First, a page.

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One man band


Moses lays his big Caribbean hands on the piano, the place shakes. The gas jets jump with the bass run and your spine seems to want to snake out of your very asshole. The sawdust floor would be muddy even if Opel didn’t serve a drop. But there is whiskey, yes. Women in these little snakeskin slippers, too- small and tight like a baby boa scarfing an ostrich egg. Fat Fava bean lips hiking up coyly violent smiles. Did I expect to survive?

The week Willa and I didn’t sleep, beginning that Sunday with the first rain of well it seems like that whole summer. I remember all of the pigeonshit dust finally washing off windshields on Canal, down the sides of shop windows, even off Willa’s burnt purple slightly moldy eyeshadow when we went out on the fire escape to stand in the rain and smell the reconstituted city. It seemed things might at last be a little cool and clean, at least for an evening. Presumptively beautiful. Willa had found “work”, had a crisp new twenty dollar bill. I remember that twenty very well. It didn’t last long. But I can still feel the temperature and grit of the paper. Bills were bigger then, more ornate.  The paper held a crease like calico. Had more gravity, seemed more immediate, less detached, less sociopathic than modern money.

I could stay up for a week then. From Sunday to Sunday. I was seventeen. I can’t imagine. At the time my mother was in Paris doing a record, some old Fats Waller and King Oliver fakes, I think in French, but I’ve never actually listened to it. She wouldn’t come back for a long time. She got married again even though Dean was still alive and married as well , flaking around the west coast, no place to receive a summons.  Dean was nuts, Ginny wrote me all the time, if for no other reason than to remind me of stuff like this. But I never read her letters either.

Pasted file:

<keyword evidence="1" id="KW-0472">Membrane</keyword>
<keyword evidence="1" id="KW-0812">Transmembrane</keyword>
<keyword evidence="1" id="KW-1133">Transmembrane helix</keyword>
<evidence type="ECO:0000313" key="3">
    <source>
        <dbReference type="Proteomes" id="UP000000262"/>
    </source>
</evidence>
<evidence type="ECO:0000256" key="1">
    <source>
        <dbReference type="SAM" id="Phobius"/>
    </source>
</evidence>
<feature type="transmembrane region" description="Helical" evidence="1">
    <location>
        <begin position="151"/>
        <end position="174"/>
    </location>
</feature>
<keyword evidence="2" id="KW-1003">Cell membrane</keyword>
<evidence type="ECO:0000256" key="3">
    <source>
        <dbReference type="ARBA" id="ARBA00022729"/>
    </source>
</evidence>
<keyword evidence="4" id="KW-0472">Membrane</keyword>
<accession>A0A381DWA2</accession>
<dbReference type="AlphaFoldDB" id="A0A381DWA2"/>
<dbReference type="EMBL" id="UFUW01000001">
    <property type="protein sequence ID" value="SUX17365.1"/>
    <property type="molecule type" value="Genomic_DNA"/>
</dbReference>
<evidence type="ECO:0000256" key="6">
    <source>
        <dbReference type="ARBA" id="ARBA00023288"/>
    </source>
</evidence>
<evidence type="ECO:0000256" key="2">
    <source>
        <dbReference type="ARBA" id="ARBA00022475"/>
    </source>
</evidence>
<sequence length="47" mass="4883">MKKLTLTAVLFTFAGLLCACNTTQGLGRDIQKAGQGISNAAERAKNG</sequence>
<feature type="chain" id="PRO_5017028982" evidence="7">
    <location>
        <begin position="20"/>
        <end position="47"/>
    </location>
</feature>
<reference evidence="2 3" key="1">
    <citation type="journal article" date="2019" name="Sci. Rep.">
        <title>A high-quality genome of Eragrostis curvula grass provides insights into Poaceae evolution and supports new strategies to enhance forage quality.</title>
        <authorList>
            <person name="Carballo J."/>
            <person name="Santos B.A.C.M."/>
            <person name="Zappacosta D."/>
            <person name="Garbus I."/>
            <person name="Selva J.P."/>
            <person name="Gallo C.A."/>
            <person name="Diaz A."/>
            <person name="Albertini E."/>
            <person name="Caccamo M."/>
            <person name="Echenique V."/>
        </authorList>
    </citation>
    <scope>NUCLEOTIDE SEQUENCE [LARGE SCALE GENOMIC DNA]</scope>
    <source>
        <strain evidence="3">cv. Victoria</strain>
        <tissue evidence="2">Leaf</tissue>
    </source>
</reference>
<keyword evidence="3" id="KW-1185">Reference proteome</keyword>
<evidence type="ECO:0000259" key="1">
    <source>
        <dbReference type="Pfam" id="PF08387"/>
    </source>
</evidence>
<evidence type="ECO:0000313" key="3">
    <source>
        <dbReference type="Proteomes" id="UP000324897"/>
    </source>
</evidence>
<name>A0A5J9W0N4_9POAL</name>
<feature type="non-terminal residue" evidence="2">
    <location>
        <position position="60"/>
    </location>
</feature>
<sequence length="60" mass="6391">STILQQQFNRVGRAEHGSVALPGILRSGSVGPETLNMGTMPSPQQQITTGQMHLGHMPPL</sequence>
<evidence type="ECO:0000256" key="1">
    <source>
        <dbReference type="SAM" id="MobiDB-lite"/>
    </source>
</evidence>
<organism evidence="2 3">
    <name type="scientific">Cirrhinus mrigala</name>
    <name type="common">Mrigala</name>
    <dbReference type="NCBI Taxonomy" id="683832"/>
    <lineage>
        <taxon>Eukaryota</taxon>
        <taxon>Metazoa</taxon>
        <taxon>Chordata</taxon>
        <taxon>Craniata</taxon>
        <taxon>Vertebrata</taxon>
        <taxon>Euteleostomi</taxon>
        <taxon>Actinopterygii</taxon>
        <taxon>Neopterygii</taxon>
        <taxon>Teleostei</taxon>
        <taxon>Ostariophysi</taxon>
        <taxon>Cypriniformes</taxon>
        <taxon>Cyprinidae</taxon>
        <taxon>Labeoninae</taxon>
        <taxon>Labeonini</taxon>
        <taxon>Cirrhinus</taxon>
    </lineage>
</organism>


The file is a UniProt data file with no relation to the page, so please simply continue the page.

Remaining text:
But Dean was somewhat fucked-up. He taught music at UNC when we lived there then he got into inventing all these strange instruments–I remember this rice paper thing, a cross between a banjo and an erhu with a rice paper resonator, it sounded pretty cool, but he started to insist that proficiency on these instruments be necessary for a passing grade and he was fired. Then we moved all over while he followed tours, Kid Ory, Sidney Bechet, and he would play their material in the white clubs even as they played across town. I think, I hope, he believed he was getting the word out about this music, but he pissed people off. No one so much as Ginny. He’d [laughs] he’d get the crap kicked out of him outside clubs then he’d stagger home and get the crap kicked out of him at home. Today, well, I don’t know. Once he sat at breakfast in his little Noel Coward robe, smoking Chesterfields with fingers swollen up like kielbasa and suddenly fold over the paper and say:  Bugle to buttocks, toe castanets, and a voice to crack cement: this one-man band is some grand ham. Really, I should just roll up my dick and go home.

You are home, Pop.
He looked around the apartment, but not at Ginny. He reopened and rattled the paper vigorously. Yeah no offense pally, but this isn’t home.
Then where’s home?  We going back to Chapel Hill?
He looked at me.
Ginny said We’re building a suit of windowless rooms, just for your father.
Shit. The belly of any whale will do.

I could live in anything then, among anyone. Not anything planned, not anything avoided. Was it from excitement about being out of that house, or about the new situations? I can no longer remember. Willa, Wilma, Vilma, Villa, Villian, her many aliases like the conjugation of dead verbs. She was certainly exciting, at least to a seventeen year old. Living away from home was exciting, although there was a mysterious familial connection to her that I never asked questions about that made it all peripherally a little nauseating. I never completely respected her. But she had scars that I could find out absolutely nothing about, which titled things back towards sympathy, intrigue. She wore nothing but silk shifts, like a sheath, like a low-friction covering in which to move through the night and pluck children from first-story windows. Low-heels to de-emphasize her height, spare her from her own clumsiness, jewelry and rings to distract from her absolutely fucked-up hands, but I always thought this achieved the opposite. She moved in oblique starts, tilting backwards, not so much in recoil, but like someone was pushing a 7′ Gaillard wardrobe across the room.